Christian visitors to Turkey often visit a humble building near the modern town of Selçuk, said to mark the spot where Jesus’s mother lived, having been brought there by the apostle John after the traumatising death of her son. Hard to know for sure, of course, though the Pope himself, on more than one occasion, has given credence to the story by visiting and praying at the site. More verifiable, however, is the long tradition of mother goddesses in the Aegean region of Anatolia. The Phrygian goddess Cybele mated with another semi-deity, Attis, who later reportedly cut off his own genitals, inspiring a cult of eunuch priests (a more certain way of enforcing celibacy rather than merely relying on self-restraint – perhaps the RCs should be looking into that). Cybele seems to have morphed into the popular Greek goddess Artemis, with connections to the moon goddess Selene, the Roman goddess Diana, and the Carian goddess Hecate. Who’s to say those early Christian evangelists didn’t find going with the local flow sometimes mutually beneficial?
What I’m suggesting here is that the twin processes of conquest and assimilation have been going on in this part of the world for millennia, and it’s an impossible task to separate and isolate the individual components of the culture and people that exist in Turkey today.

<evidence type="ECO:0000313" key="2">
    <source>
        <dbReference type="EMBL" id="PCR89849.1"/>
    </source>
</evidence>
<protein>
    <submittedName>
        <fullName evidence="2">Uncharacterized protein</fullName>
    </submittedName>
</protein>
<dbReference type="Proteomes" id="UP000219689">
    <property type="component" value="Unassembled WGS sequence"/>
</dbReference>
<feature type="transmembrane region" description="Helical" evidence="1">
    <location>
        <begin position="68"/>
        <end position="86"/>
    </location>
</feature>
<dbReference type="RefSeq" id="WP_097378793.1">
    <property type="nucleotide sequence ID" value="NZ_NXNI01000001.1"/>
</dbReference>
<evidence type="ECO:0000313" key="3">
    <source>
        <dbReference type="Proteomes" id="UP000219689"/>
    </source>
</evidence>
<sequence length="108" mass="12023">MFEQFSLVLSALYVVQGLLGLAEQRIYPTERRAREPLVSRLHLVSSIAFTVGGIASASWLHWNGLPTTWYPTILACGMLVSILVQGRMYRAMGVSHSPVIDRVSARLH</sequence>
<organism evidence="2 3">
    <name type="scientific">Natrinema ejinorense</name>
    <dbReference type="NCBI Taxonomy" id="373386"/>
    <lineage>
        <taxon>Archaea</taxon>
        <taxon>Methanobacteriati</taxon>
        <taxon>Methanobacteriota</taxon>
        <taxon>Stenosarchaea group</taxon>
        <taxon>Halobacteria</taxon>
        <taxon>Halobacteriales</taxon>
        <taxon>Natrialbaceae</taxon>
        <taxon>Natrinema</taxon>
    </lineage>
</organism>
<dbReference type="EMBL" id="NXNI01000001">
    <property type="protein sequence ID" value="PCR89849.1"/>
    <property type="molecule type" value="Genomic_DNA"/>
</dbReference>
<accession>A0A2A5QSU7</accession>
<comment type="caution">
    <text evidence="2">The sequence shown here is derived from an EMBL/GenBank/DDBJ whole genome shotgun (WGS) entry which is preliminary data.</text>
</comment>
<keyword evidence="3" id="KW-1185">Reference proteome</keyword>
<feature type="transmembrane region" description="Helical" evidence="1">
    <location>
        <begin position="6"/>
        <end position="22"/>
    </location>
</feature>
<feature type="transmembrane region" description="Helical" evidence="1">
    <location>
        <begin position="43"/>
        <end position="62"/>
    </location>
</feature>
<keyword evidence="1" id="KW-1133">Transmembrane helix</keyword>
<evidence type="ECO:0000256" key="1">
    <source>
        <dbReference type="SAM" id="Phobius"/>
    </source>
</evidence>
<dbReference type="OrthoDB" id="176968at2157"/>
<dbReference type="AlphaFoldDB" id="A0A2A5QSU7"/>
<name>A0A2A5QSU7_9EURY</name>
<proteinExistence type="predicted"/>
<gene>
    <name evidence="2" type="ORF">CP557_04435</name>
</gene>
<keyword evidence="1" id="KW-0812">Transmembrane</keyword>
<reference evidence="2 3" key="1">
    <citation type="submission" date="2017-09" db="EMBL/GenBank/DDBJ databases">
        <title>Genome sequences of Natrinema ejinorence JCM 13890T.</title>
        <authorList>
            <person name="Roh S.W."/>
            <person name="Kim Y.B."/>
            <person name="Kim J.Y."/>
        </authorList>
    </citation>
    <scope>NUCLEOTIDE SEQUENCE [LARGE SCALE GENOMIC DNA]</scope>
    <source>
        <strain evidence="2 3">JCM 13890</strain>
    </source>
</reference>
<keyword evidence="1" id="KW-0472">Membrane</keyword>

Take as another example the archeological excavations at Kültepe, some 20 kilometres from the modern Turkish city of Kayseri. The site is also known by its ancient name of Karum Kanesh, where Kanesh was a city inhabited by local Hittites from around 2000 BCE, and Karum, a satellite trading outpost of Assyrian merchants from Mesopotamia. Clearly the two peoples learnt each others’ tongues, and the visitors even taught their hosts the cuneiform alphabet in which have been preserved the earliest surviving inscriptions in the Hittite language.
This practice of allowing traders to set up a permanent trading base adjacent to a major city evidently continued until recent times. The city of Constantinople / Istanbul was enclosed within the ancient city walls until little more than a century ago. Across the Golden Horn, the settlement of Galata / Pera was the home of Genoese and Venetians in the Middle Ages, and later, of European Levantines; and where the embassies of foreign powers were located until the new Turkish Republic chose to site its capital in Ankara. The Christian districts of Pera and Kadıköy (Chalcedon) on the Asian shore of the Bosporus retain a more open attitude to alcohol consumption and related entertainments than is customary among Muslim communities.
We seem to have travelled a long way from my local ironmonger from Bulgaria, and I confess I have led you on a rather labyrinthine journey: to Mardin and Russia, the United Kingdom and New Zealand, Egypt and Mesopotamia, Greece and Rome, Selçuk and Kayseri, before returning at last to Istanbul. Was there a point to it all? It’s easy to imagine the violent loss of a thumbnail and a toe arousing anger and even hatred against the perpetrator of the action, especially if the violence could be associated with matters of nationalism, religion and ethnic identity. The line separating anger and hatred from bomb-throwing and vicious revenge is easily crossed, and escape from the accumulative circular spiral of grievance and vengeance is difficult. Unscrupulous seekers of power know this and use it for their own ends. In the final analysis, as the poet William Blake said, cruelty and mercy both have a human heart, and what use to make of that heart is ours to choose.